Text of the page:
What makes R-Type so fun is the excellent level design. First, be prepared to die. A lot. R-Type is a challenging game that requires a lot of time to master. There is a lot of trial and error involved to discover the correct path to make it through the level. You only have 3 lives and 3 continues, so you will play through the game many times to reach the upper levels. After a while, the first couple of levels become a breeze, as you memorize enemy patterns, item placements and boss techniques. The game is so fun that playing through the game over and over is a joy, rather than a chore.

I believe R-Type pushes the Sega Master System hardware to the limit. Every last pixel on the screen is taken up by detail. There is no wasted space on the screen. The trade off for this detail is flicker. The complex enemies, and shots, flicker about the screen like no other game I have ever played. However, I never found it to hinder the game play in the slightest. I always knew where the enemies were and the flicker never resulted in any cheap deaths. Still, it is obvious the game is a little too much for Sega's little 8-bit machine. If it wasn't for the flicker, I would give the graphics a 10.

Despite only reviewing a couple of Sega Master System games thus far, I own and have played quite a few. For the most part, the sound always seem lacking. Until now, I just thought the sound hardware was seriously inferior to what the original Nintendo has to offer. R-Type has changed all that. This sound track kicks some serious ass. Each level has it's own unique track that is not only long and technically complex, but a real treat to listen to. Each weapon also has it's own unique sound, with the laser sounding especially lasery.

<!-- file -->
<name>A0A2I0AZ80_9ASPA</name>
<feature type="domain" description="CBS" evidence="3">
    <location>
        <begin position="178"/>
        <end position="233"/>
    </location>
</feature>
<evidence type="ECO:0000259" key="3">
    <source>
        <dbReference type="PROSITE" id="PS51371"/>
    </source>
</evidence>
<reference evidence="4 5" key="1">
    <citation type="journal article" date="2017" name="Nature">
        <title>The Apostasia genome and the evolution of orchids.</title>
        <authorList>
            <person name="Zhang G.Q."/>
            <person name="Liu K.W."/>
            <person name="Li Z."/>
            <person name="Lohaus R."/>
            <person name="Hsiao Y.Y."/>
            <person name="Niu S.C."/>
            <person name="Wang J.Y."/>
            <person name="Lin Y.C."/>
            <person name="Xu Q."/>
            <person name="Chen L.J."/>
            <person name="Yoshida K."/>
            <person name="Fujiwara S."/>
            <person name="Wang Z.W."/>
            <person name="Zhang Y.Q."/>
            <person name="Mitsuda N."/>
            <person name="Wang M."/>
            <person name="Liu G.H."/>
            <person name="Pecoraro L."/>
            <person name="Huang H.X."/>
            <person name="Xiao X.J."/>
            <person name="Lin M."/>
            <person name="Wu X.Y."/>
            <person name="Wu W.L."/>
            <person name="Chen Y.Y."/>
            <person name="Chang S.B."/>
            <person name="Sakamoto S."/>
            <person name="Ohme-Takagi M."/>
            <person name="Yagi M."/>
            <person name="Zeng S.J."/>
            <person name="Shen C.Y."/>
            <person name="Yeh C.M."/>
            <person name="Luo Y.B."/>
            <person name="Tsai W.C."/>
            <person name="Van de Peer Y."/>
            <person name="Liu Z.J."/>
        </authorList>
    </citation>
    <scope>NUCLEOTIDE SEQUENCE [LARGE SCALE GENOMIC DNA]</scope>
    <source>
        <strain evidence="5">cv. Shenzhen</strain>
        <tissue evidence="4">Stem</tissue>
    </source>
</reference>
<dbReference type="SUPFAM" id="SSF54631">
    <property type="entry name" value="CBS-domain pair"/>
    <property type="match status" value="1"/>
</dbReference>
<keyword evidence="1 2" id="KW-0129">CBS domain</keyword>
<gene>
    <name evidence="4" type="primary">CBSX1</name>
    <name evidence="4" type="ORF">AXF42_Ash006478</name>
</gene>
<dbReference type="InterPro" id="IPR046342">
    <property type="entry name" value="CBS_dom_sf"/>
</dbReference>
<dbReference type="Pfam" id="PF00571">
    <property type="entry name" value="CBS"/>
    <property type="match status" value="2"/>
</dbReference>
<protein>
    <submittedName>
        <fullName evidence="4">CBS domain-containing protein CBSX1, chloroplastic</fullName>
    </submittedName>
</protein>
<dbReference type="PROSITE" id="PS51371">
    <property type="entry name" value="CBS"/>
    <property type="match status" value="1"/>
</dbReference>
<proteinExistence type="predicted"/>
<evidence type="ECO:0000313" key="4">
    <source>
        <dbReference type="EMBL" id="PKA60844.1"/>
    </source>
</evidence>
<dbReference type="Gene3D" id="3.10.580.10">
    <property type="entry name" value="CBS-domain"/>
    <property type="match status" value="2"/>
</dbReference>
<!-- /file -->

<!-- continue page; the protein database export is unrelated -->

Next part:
I have never been a big fan of shmups and own very few. R-type is a great way to ease yourself into the genre. Shooters are about memorizing the environment, item placement, and knowing when to use those items. In a way, it is a lot like playing modern First Person Shooters (FPS). If you have never appreciated shmups before, give this game a try.

R-Type showcases the Master System's controller shortcomings. The d-pad on these controllers is a weird square shape, rather than the tradition plus shape. Many times I found myself going in a diagonal direction rather than straight forward or backwards. This is a big hindrance because R-Type requires a lot of precision during some of the levels. I would recommend using the superior Genesis controller (which is compatible with the Master System).

Overall, R-Type is a fantastic game. The graphics push Sega's 8-bit wonder system to it's limit, and often to it's knees. The soundtrack is excellent, rivaling many 16-bit games. The game play and level design are truly head and shoulders above other games of the era. Hardcore shmup fans and newbies a like will appreciate this game. This is a no brainer.

Graphics 9/10 - Lots of detail, and flicker
Sound 9/10 - Excellent
Game play 9/10 - Unforgiving difficulty
Overall 9/10 - One of the best Master System games, period